The Dos and Don’ts of Targeting a Customer Success Role Within Your Domain

The Dos and Don’ts of Targeting a Customer Success Role Within Your Domain

It's never easy applying for your first Customer Success job. In my last article, I showed how to translate your past experience.

Let‘s now focus on what can help you further stand out as a job candidate - having domain experience.

Domain experience is knowledge in a specialized field and the ability to speak an industry’s language. This could be expertise in retail, education, hospitality, accounting, etc. If the domain exists, there's a software company in need of Customer Success professionals.

While domain experience is not required, it can help distinguish you from other candidates. This is why I often recommend targeting roles within your domain.

Here are some things to do and avoid when targeting a CS role within your domain.

Don’t make your background about being the best X in, education, retail, hospitality, etc.

Stop using generic, one size fits all, resumes when applying for CS jobs. It was built to become the professional you used to be instead of being the CSM you want to be.

Prior to becoming a Customer Success expert, I was a tech sales expert. This helped show that I had SaaS experience. However, I noticed that hiring managers asked me the same two questions during interviews:

  1. Wouldn’t you be a better fit for sales?
  2. Why do you want to transition into Customer Success?

These were legitimate questions because they were worried I might not be a long-term fit for Customer Success. I focused too much on my past experience working in my profession and not enough on how these skills relate to a role in CS. In turn,

It forced decision-makers to weigh my candidacy against those who exhibited a passion for Customer Success.

Instead, show how your domain experience will help you serve their customers better.

Hiring managers prefer to hire candidates that can relate to and think like their users.

For example, someone with a teaching background understands what motivates teachers, teaching admins, and students. They can speak to their needs, frustrations, and desires.

Using your past experiences, demonstrate how you can:

  • Think like their customers.
  • Become a trusted advisor for their customers.

You should have a leg up here thanks to your domain experience.

Don’t try to impress with acronyms and jargon.

As a result of your past experience, you are likely familiar with the technical terms used by professionals in your field.

Although it’s valuable to be able to speak the customer's language, don’t go overboard. You might come across as knowledgeable but not ready for a Customer Success role.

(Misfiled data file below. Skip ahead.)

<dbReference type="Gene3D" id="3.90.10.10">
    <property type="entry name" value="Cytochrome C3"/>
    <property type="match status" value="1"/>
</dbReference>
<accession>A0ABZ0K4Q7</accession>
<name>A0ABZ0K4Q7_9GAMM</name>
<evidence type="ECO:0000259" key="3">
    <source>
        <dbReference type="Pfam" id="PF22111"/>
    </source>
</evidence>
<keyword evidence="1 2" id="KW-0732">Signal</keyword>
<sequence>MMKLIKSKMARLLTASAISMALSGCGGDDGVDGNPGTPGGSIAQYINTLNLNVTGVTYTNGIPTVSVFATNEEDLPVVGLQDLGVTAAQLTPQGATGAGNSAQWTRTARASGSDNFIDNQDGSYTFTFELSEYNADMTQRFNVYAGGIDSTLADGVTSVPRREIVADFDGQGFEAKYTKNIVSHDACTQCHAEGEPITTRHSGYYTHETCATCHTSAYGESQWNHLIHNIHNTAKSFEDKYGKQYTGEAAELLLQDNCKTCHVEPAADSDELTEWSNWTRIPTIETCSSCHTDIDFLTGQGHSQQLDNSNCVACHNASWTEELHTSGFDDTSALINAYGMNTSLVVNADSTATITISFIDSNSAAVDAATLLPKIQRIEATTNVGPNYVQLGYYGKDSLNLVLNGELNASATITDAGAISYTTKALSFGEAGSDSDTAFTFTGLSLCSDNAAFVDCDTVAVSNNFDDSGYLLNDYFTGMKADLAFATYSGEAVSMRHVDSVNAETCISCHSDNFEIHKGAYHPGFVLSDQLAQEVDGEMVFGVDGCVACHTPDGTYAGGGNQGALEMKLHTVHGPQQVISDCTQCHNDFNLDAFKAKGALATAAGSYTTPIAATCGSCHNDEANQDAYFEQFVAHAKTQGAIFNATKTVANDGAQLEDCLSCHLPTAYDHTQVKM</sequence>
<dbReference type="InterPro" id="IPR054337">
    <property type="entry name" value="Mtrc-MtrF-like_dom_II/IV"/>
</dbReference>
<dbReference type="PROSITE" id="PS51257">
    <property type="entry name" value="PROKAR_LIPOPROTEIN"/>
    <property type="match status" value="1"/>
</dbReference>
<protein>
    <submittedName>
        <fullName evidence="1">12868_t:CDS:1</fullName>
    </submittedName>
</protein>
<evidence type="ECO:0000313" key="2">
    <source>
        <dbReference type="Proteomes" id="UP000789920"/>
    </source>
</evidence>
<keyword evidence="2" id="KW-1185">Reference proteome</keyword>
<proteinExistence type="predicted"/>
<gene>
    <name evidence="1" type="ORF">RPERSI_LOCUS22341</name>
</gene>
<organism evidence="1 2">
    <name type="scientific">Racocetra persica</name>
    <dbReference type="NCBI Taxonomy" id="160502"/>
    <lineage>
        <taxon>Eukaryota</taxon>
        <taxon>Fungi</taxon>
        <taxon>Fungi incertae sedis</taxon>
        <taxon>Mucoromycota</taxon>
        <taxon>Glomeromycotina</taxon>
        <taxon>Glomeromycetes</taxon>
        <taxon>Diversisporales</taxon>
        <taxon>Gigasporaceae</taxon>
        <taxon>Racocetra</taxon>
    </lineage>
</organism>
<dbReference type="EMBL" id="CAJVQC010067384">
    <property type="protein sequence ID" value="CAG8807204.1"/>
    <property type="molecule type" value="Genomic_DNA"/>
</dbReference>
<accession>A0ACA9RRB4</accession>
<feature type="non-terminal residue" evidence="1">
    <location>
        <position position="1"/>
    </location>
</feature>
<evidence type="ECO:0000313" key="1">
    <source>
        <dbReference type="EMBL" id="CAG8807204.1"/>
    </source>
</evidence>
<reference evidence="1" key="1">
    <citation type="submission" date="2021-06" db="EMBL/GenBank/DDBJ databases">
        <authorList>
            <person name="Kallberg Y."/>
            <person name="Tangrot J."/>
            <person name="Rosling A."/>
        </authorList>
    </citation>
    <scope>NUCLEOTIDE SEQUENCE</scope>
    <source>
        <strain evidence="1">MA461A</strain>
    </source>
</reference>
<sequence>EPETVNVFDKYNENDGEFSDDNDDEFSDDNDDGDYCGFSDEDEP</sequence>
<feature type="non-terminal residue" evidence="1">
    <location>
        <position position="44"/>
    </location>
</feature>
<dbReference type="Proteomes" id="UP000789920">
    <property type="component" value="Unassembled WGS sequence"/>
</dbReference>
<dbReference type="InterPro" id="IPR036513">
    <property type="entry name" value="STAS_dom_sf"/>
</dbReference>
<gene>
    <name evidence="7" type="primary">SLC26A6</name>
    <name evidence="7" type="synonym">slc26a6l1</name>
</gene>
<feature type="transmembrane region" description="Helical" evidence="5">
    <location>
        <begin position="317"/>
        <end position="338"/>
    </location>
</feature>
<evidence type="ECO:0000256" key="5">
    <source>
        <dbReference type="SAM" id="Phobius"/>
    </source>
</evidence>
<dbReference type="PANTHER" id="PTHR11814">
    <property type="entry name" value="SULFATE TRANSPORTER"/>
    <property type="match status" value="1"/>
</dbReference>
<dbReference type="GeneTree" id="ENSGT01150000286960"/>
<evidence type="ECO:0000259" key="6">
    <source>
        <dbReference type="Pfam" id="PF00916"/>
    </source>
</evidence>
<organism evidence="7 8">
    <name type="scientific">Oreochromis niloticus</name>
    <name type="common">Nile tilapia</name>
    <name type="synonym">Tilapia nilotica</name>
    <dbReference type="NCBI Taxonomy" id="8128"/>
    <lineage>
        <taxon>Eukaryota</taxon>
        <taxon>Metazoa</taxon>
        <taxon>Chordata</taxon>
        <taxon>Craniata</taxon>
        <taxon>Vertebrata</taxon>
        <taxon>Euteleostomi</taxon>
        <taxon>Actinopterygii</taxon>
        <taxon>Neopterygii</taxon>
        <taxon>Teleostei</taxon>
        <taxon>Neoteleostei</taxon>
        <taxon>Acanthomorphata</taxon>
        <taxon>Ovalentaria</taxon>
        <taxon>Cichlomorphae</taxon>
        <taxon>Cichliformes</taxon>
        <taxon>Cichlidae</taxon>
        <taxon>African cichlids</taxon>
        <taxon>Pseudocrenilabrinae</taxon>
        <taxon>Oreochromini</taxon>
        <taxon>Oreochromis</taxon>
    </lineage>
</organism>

Instead, showcase your thinking and communication skills.

Rather than overload the interviewer or hiring manager with jargon, demonstrate your ability to translate the technical to simple.

For example, say you're interviewing for a technical role, I would find you a more compelling candidate if you explained your process of translating technical terminology in terms anyone could understand, rather than just how great you are at speaking the language.

The ability to do both well is even better.

Don’t fake it till you make it.

Your company doesn’t expect you to be a product or domain expert, even with your past experience.

However, don't fall victim to overexaggerating your expertise.

Three reasons this will backfire on you:

  1. You will speak with interviewers who know their product and domain better than you. They will figure it out through your conversation.
  2. The interviewer has access to your resume and can infer if you are overexaggerating.
  3. Even if you get the job claiming to be an expert, your peers will know the truth soon enough.  

Instead, come prepared for the interview and acknowledge you are hungry to learn.

Having knowledge of the company’s software you’re applying for is a valuable differentiator. It shows that you will need minimal ramp-up time. This is why it is trendy for some companies to promote from within their support team.

If you’ve been an end-user of their product already, kudos to you! This part should come easy.

If not:

  • Explore their website and blog.
  • Watch their demo videos.
  • Read their reviews on G2 and Capterra.
  • Scour their help desk articles.

Come to the interview prepared to:

  • Demonstrate your knowledge of their key features
  • Talk about their software’s main use cases and how it helps their customers solve a particular set of problems.
  • Show the things you learned and what you love about their software.
  • Summarize and conclude by explaining how you believe you can motivate customers to be just as excited as you after learning the software.

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